Well, Rolls Royce might be the wrong equivalent, since the story of the Leica is really the story of how film cameras became smaller and easier to use. Leica is actually all about being more compact and accessible (If you’ve got the money to buy it). It all started with an optical engineer by the name of Oskar Barnack, who worked at the Ernst Leitz Company. Oskar loved photography, and the story says that he suffered from asthma and had difficulties carrying all the heavy photography equipment to shoot outside, so he was experimenting with minimizing the camera equipment and film. In those days, I mean 1911, everything was huge (Equipment and the size of film), so making it smaller was an essential part in evolution. Oskar Barnack wanted to utilize the standard 35mm film used by Edison and the Lumiere brothers for the movies industry, and instead of using it vertically as in fast running film cameras for the moving pictures, he placed it horizontally in the stills camera, making a frame of 24x36mm picture size negative.

It took Oskar many years and some prototypes until the company authorized the manufacture of his first 35mm camera, and in 1925 the first batch of cameras where commercially available to the public. Ernst Leitz Company called them Leica, which is taken from the words Leitz Camera. The small camera was a great success – so small in size, it was all that Oskar Barnack meant it to be – a camera you could take with you outdoors and take pictures while having fun. Today we are used to small size cameras combined even in our cellphones, enabling us to snap as much as we want, but back in 1925, a camera so small was a great invention and the beginning of a new era in photography. An American advertising poster from those years showed that the Leica fits inside the shirt pocket, and announced that this is the “Camera of the Future”.

“Leica II” that came in 1932 was another leap into the future, with the extraordinary Rangefinder mechanism incorporated into the camera. That made the Leica even better, making it easy to focus the lens on the subject. Today we take things like comfortable camera size and easily to achieve focus for granted, but in the early 30’s of the 20th century, these innovations where truly a great leap. With these new tools in the market, a new generation of photographers emerged with the art of Journalism and Street Photography.

I didn’t know what kind of Leica Ezriel’s father bought in Bucharest, but after getting all this information on the history of Leica, I was ready for a surprise. Any Leica camera could have been a treat, but when Ezriel unfolded the camera from her warn leather cover I couldn’t be more amazed. Not only was it a “Leica I” model, the serial number engraved into the metal body of the camera showed a three letters number: 671, which means this camera was from the very first batch of 870 Leica cameras made in 1925. “Is it still working?” I’ve asked Ezriel with a slight thrill in my voice. “Yes” he said, a little surprised by the question, “Like always”.

 (Ezriel Kalman’s Leica I with serial number 671)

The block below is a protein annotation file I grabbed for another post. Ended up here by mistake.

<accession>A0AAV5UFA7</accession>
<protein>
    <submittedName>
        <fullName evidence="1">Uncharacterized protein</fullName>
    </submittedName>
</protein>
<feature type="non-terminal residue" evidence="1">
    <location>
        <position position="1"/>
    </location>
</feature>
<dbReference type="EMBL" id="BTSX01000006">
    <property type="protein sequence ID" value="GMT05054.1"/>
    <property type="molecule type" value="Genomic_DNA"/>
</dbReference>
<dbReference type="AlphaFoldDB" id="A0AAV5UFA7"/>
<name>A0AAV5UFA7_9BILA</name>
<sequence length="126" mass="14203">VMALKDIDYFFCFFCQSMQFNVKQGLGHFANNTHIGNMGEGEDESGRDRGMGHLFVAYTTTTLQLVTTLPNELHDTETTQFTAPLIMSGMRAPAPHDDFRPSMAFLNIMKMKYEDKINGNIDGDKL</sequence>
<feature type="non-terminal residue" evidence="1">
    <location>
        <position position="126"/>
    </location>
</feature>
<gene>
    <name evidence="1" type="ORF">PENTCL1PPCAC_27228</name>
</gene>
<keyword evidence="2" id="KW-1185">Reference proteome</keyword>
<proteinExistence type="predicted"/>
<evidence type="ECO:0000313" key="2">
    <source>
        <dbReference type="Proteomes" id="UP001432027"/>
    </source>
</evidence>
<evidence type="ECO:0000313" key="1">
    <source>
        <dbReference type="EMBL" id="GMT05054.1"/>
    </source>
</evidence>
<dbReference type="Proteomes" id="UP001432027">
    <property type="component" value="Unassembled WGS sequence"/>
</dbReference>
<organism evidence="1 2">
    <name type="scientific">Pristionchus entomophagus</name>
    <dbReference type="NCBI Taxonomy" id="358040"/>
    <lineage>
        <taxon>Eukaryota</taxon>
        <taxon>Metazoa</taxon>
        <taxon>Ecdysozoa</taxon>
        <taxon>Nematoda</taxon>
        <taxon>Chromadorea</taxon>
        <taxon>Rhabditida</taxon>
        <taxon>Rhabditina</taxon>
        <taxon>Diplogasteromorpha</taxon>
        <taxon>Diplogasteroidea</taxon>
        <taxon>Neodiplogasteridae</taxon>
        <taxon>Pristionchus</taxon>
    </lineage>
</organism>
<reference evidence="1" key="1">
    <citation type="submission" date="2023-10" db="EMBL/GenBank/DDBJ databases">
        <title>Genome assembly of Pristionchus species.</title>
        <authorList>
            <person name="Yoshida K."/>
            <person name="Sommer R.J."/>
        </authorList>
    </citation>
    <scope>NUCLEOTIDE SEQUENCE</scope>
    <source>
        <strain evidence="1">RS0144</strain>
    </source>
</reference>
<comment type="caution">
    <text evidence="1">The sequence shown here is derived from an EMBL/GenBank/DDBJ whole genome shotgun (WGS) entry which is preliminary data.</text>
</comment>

I was eager to try the camera out, but Ezriel seemed reluctant to let the camera out of his hands. In the process of gaining his trust I questioned Ezriel about the history of his camera. Ezriel was born in a little village in Romania called Hârlău (in Moldova) where his father owned a successful photo studio. In those days the custom was to attend the studio and have your whole family engraved on photo paper by a professional man. Ezriel’s father that always thought about new ways to expand his business, heard about the new German invention called “Kleines Bild Film” which means “Film for small pictures”, and took a trip to Bucharest where he had a chance to purchase the magnificent Leica. The idea was simple: on the weekends Ezriel’s father took the Leica to the center of the village where people used to hang, and he photographed them at the street or at the park. Since film could only be developed much later at the studio, each potential client received a card inviting him to come and buy his photo. This line of business was very successful, and soon enough, Ezriel helped his father on the weekends and holydays taking the “Street Photos” himself. The Second World War came, and the Jews of Hârlău had hard time making a living. Ezriel couldn’t go to school, so his father decided to educate him with his own profession. After his father death in the early 60’s, Ezriel left Moldova and came to Israel, where he opened a photo studio. Though he didn’t use the old Leica anymore, it still has an honorable place in his ever growing old cameras collection.

(A photo of a family in Hârlău)

(Two lovers on a bridge)

(Ezriel in work with the Leica)

In recent years, long retired Ezriel Kalman enjoys coming to his little shop every day and occupy himself with buying and trading cameras for his collection. In the few hours I stayed with him in front on his shop on King George Street, only one woman stopped to ask if he is interested in buying her father’s old Rolleiflex. Many other people came to chat with Ezriel on topics ranging from politics to the Olympic Games, or have their dogs enjoy some cool refreshments. I guess it is a great way to pass the time when you’re retired…